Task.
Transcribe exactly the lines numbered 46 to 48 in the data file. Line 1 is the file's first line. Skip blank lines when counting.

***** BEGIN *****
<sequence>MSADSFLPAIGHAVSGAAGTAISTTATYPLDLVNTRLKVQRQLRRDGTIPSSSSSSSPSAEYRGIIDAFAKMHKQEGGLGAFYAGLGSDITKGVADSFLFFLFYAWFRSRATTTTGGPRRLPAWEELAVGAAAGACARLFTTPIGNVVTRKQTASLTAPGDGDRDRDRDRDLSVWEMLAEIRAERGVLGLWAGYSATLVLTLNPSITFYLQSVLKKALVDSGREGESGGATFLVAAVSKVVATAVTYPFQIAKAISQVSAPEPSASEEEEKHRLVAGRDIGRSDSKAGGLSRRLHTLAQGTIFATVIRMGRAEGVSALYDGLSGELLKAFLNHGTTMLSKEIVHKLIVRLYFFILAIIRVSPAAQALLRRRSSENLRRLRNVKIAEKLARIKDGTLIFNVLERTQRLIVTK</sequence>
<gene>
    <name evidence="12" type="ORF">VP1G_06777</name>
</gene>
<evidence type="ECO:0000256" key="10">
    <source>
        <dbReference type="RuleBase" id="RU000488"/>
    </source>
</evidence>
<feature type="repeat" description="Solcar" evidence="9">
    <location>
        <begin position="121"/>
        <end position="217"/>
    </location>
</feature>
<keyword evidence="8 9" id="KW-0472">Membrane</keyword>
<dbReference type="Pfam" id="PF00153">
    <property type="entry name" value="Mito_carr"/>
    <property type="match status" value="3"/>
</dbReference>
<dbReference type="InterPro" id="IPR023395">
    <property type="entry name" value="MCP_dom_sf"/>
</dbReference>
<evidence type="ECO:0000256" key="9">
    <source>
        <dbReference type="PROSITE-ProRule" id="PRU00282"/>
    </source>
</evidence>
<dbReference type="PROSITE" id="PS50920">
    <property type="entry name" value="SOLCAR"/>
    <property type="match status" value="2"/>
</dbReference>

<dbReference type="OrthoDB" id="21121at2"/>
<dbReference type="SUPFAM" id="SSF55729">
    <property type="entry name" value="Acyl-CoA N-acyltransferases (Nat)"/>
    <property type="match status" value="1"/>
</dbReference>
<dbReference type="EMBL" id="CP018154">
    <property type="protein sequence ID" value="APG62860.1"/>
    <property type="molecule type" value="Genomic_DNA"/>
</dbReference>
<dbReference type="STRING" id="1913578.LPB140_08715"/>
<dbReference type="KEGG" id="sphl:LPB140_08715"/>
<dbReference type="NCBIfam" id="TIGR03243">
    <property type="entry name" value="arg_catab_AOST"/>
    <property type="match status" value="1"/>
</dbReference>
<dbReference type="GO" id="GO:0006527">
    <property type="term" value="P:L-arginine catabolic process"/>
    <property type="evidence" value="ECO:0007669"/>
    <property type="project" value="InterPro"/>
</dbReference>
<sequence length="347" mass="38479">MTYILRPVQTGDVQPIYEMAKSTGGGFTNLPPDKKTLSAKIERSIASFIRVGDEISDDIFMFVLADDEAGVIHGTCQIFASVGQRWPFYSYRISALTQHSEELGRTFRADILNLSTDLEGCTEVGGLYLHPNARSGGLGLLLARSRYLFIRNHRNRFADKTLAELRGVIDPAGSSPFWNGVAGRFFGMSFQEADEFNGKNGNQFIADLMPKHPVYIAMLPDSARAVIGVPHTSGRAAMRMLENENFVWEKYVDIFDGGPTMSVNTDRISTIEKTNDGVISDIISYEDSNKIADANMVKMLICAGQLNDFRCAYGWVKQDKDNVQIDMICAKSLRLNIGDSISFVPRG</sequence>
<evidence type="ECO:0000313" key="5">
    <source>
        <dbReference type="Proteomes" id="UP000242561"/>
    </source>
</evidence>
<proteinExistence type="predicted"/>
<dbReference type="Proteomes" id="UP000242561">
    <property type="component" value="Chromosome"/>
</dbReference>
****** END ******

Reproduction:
    <property type="match status" value="1"/>
</dbReference>
<dbReference type="GO" id="GO:0006527">